Vugt: Spirituality and pastoral care in healing

CHRISTIANS are called to heal.

In the Gospel, Jesus pledges that life will be lived from death to new life and healing. In both deeds and in words he clearly teaches love of neighbor and of people in need. Particularly in the Parable of the Good Samaritan (Luc. 10: 24-37), Jesus gives an exhortation on coming close to suffering.

This parable has theological and Christological interpretations. Above all else, it is a description of the merciful work of God in sending us his Son. It shows Jesus as the first Good Samaritan, in the sense of being sent by the Father into the streets of the world and in the pages of history to care for the wounded and the suffering.

As St. Paul writes Titus (3:4), Jesus fully manifests “the goodness of God our Savior and of his love for men”, for he has saved us “by his mercy”.

Jesus makes visible in his humanity in a transparent and tangible way the merciful and compassionate love of God. “Whoever has seen me has seen the Father” (John 14: 9).

Jesus became also the Good Samaritan of humanity when he assumed man’s fragile conditions. “He took our infirmities on him and bore all our sickness” (Is.53 in Mt. 8: 17) – being often moved by the needs of the people he met and stopping close to them to relieve them of sufferings.

Feeling compassion for the tired and hungry crowd, Jesus was moved to feed them, teach them and heal their sickness (Mt 9:36; 14:14 and Mk 6:34). Intervening with his power to heal sicknesses, he restored lepers, reinserted the marginalized, raised the dead, and pardoned sinners. And feeling compassion for the widow of Naim; Jesus consoled her and gave her back her son (Luc. 7:13).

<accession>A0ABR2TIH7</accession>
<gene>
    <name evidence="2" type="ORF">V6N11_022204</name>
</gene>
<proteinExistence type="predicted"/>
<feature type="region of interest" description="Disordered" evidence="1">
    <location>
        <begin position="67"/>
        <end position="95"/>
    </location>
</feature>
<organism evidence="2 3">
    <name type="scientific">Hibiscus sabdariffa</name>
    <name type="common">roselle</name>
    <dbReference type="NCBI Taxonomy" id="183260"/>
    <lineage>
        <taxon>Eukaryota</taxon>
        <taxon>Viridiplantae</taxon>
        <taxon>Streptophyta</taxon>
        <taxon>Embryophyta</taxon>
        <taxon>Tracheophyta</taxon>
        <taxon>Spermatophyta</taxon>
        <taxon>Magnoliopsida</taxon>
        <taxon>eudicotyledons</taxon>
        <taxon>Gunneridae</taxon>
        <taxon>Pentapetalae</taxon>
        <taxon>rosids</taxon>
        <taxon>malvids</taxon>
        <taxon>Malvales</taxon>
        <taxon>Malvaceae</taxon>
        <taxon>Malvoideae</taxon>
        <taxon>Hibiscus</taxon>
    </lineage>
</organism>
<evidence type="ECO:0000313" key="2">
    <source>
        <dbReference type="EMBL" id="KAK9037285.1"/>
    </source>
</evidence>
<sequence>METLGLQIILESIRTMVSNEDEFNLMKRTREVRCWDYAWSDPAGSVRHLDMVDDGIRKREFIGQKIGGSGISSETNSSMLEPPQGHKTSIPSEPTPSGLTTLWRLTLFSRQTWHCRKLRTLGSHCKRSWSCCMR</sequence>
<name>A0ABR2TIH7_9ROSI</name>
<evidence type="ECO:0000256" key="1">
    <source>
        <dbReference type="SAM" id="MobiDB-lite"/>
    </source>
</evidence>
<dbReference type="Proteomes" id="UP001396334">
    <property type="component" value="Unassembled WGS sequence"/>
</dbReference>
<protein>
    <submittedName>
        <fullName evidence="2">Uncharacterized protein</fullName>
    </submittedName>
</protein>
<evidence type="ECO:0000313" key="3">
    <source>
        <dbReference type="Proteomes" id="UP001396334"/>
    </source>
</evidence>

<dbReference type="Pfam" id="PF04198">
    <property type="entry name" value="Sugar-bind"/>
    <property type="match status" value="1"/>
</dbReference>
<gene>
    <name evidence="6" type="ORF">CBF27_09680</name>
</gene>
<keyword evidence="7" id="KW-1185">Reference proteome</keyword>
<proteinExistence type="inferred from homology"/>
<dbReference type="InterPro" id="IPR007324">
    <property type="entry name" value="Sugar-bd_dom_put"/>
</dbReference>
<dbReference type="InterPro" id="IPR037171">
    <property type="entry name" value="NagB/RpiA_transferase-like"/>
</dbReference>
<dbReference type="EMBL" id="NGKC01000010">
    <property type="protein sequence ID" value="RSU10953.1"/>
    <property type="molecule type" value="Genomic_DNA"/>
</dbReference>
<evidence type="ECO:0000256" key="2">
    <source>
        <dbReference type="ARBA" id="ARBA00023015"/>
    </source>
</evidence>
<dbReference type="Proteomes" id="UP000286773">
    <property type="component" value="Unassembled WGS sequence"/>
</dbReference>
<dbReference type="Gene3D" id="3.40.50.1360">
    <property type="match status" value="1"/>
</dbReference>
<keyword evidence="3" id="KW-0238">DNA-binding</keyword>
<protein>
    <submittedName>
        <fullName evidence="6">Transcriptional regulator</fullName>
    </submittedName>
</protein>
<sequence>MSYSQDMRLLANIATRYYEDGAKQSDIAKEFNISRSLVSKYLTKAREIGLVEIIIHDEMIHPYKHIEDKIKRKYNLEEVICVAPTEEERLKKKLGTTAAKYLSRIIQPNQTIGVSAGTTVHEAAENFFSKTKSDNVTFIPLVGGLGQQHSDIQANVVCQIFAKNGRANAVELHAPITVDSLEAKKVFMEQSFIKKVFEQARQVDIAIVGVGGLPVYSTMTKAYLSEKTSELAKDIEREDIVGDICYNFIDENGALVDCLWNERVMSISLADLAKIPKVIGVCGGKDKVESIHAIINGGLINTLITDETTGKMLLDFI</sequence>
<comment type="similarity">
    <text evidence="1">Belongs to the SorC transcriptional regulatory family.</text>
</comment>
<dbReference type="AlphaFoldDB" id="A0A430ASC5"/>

Overall, the Parable of the Good Samaritan is an invitation to do as Jesus did, in relation to wounded neighbors we meet along the way so as to continue and actualize his mercy.

Health is defined as not just the absence of disease but also physical, emotional, and mental well being; absence of disease does not mean one is healthy but only that one is not sick at a particular time. A number of doctors have known for quite some time that spirituality plays a major role in both curative and preventive health.

Why then do doctors and other health care providers forget or omit the role of spirituality in discussions on health and disease? Healers are propagating a number of paradigms to help maintain and sustain health. They have included the use of mind and emotions through the following approaches: faith, mind over matter, mindfulness, positive feedback and affirmation.

In these approaches, they use the craft of fusing thoughts, emotions, and body so as to enable the body to control the occurrence or spread of disease. Such a craft takes a person a step higher to becoming a better person – a process similar to spirituality as a process of reforming a person, and if spirituality helps make a person become healthy.

Will it also help develop a better person?

(For your comment email: nolvanvugt@gmail.com)

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